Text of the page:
Wednesday night ended the Canadian Football League’s first goal in nearly 40 years, opening the door for a full resumption of training camps and the first on-time start to the regular season since 2019.
The CFL and the CFL Players Association reached an initial seven-year agreement on a new collective bargaining agreement (CBA) on Wednesday, less than 96 hours after the strike began when talks stalled.
Monday’s pre-season game in Saskatchewan between the Roughriders and the Winnipeg Blue Bombers – an announcement is expected on Thursday – has been rescheduled – but in terms of actual injuries due to this downtime, that’s it.
The end result is a deal – still to be ratified by the league’s board of governors and CFLPA members – that delivers measurable gains for players in many areas including health and safety, revenue sharing, salary caps and guaranteed contracts.
There are concrete measures to slow player turnover, which has long been a problem with the CFL in collective bargaining.
The big question mark from an economic point of view is how viable the revenue-sharing formula will be for players, and whether they will really be able to participate in any boom in the league.
There is always a lot of controversy surrounding the state of the business in Canadian football, but this deal suggests that not everything is all bad and bleak. After two years in which the league suffered heavy losses from the lost 2020 season due to the COVID-19 pandemic and heavy losses from a reduced 14-game schedule in 2021, the Premier League has not been negotiating like the league that was in its last stages.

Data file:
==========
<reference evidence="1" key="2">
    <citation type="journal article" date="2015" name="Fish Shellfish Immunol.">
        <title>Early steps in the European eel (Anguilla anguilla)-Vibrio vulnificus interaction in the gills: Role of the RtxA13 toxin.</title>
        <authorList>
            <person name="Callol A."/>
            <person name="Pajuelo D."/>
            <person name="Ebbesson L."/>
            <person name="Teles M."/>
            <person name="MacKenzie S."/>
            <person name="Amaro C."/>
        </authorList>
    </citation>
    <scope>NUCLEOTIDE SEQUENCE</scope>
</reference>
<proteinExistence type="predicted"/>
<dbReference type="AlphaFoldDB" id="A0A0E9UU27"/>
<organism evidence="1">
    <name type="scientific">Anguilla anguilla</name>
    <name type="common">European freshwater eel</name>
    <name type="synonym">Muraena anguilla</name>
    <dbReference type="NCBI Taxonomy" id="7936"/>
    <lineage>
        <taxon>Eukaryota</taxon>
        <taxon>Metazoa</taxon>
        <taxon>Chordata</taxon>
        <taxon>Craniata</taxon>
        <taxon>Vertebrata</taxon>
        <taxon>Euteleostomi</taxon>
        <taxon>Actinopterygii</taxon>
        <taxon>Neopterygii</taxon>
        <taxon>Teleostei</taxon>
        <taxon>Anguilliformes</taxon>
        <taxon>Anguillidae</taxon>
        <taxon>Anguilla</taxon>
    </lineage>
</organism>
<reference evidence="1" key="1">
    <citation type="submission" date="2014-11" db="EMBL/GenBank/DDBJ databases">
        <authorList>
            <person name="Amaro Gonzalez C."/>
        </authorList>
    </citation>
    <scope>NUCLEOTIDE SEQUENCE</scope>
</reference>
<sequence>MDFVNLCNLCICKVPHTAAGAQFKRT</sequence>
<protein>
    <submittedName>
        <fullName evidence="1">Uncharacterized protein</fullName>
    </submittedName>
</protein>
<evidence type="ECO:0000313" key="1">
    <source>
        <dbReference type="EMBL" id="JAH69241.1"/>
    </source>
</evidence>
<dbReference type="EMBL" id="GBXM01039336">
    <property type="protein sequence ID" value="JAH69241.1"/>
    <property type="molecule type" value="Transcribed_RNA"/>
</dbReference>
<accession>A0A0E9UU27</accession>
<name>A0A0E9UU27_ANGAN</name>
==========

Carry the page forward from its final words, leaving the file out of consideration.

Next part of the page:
Provided minimum annual increases to the maximum salary that are twice those stipulated in the last CBA. And the league signed a deal that progressed far more than has been presented in recent memory. All this suggests that there should be some optimism about what lies ahead, barely a year after the CFL parted ways with the idea of merging with XFL.
So, if there was a lot of “give” on the part of the owners in this deal, what did they “get” in return?
Essentially, besides the duration of the deal, the league has gained flexibility for its teams in how the league ratio applies to Canadians. The CFL ratio is always the most controversial, misunderstood and controversial aspect of Canadian football – people tend to love it or hate it.
The association itself tends to love it… well, sort of.
There was never an intention to cancel the league’s quota for the 21 Canadian players on each roster, seven of whom must be starters.
But downgrade it? Sure, the league has always been open to that and the players’ union has always opposed it.
The uncomfortable truth in all of this is that lowering the percentage improves the quality of the game, and improving the quality of the game is something the league has become very interested in recently. This is not a blow to Canadians. It’s just an admission that the number of players in the United States far outnumbers the players north of the border.
The two teams came up with a solution that preserves the seven Canadian starting players, but provides more flexibility for coaches to use American players than they have been able to in the past. Specifically, veteran US players, those who have spent at least three years with their team or five in the league, will be allowed to play as Canadians in some circumstances.
Not only will this put more top players on the field, but it will also give additional value to American veterans, slowing down roster turnover, another major issue that this agreement effectively addresses.
Players have a strong incentive to re-sign with their teams, as this allows for up to 50 percent of the final years of their contracts to be guaranteed.
In general, player movement from team to team and out of the league should slow down, which is a real win for players, fans and general managers.
It’s hard to imagine what the world of Canadian football will be like in 2029, when the new Canadian Football Association expires.
No doubt a lot has changed.
The league is ushered into this future with a new collective bargaining agreement that addresses many of the longstanding issues in the CFL.
It’s hard to say who wins in business, given all the uncertainties that lie ahead.
But for now, all that matters most is that collective bargaining has been put to bed and the CFL is finally ready to kick off a full season of football.